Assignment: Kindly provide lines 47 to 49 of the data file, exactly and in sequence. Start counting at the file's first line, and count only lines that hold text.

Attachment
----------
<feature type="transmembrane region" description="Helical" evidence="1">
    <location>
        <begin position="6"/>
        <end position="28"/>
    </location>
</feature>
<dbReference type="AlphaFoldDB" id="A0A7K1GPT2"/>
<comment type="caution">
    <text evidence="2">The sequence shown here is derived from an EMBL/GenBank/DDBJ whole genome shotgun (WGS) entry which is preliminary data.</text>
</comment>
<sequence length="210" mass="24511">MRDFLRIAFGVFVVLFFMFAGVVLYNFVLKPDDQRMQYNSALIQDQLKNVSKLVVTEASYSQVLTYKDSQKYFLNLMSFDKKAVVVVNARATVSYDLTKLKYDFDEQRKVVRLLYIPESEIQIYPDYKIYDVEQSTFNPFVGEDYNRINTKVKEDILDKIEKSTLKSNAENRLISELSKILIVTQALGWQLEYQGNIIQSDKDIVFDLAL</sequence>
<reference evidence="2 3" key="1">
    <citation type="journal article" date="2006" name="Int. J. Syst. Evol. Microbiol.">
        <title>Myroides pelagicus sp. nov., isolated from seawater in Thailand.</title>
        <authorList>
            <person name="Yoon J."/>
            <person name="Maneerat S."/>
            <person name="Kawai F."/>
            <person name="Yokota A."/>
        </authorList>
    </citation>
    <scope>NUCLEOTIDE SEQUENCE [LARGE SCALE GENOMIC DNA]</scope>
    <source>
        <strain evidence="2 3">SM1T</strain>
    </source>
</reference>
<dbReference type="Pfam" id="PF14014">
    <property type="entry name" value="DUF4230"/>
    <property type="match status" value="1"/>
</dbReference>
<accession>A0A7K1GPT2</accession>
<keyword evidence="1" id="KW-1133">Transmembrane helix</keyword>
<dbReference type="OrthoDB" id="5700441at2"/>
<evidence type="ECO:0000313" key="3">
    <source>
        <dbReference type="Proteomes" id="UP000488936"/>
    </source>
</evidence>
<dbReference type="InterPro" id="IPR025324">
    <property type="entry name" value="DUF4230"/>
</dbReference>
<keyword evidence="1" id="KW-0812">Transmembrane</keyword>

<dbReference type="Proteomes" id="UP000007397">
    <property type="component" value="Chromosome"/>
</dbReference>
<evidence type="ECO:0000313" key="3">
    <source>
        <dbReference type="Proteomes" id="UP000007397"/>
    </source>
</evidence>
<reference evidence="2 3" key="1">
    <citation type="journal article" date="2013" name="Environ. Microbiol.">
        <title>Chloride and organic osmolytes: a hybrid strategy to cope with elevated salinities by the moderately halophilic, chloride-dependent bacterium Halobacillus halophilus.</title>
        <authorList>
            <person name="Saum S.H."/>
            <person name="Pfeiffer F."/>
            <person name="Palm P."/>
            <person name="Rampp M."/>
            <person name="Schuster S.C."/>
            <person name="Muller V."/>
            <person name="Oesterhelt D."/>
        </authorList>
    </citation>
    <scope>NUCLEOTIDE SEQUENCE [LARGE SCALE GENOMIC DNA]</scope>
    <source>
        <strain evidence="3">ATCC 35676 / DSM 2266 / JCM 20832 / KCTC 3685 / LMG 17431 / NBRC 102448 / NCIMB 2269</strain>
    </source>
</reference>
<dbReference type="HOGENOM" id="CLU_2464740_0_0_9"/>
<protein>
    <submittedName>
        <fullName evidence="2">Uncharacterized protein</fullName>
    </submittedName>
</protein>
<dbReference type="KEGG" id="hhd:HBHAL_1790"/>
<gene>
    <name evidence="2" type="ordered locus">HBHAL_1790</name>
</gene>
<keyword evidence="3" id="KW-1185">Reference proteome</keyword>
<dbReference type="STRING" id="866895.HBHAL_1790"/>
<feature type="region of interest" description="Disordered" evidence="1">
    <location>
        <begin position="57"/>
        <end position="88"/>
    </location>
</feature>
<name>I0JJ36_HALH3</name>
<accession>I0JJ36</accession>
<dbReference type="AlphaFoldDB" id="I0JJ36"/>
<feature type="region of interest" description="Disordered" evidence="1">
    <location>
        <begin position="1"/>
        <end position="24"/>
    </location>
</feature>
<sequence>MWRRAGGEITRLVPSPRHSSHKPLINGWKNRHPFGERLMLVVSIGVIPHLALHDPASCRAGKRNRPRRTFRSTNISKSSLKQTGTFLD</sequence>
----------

    <source>
        <dbReference type="Proteomes" id="UP000007397"/>
    </source>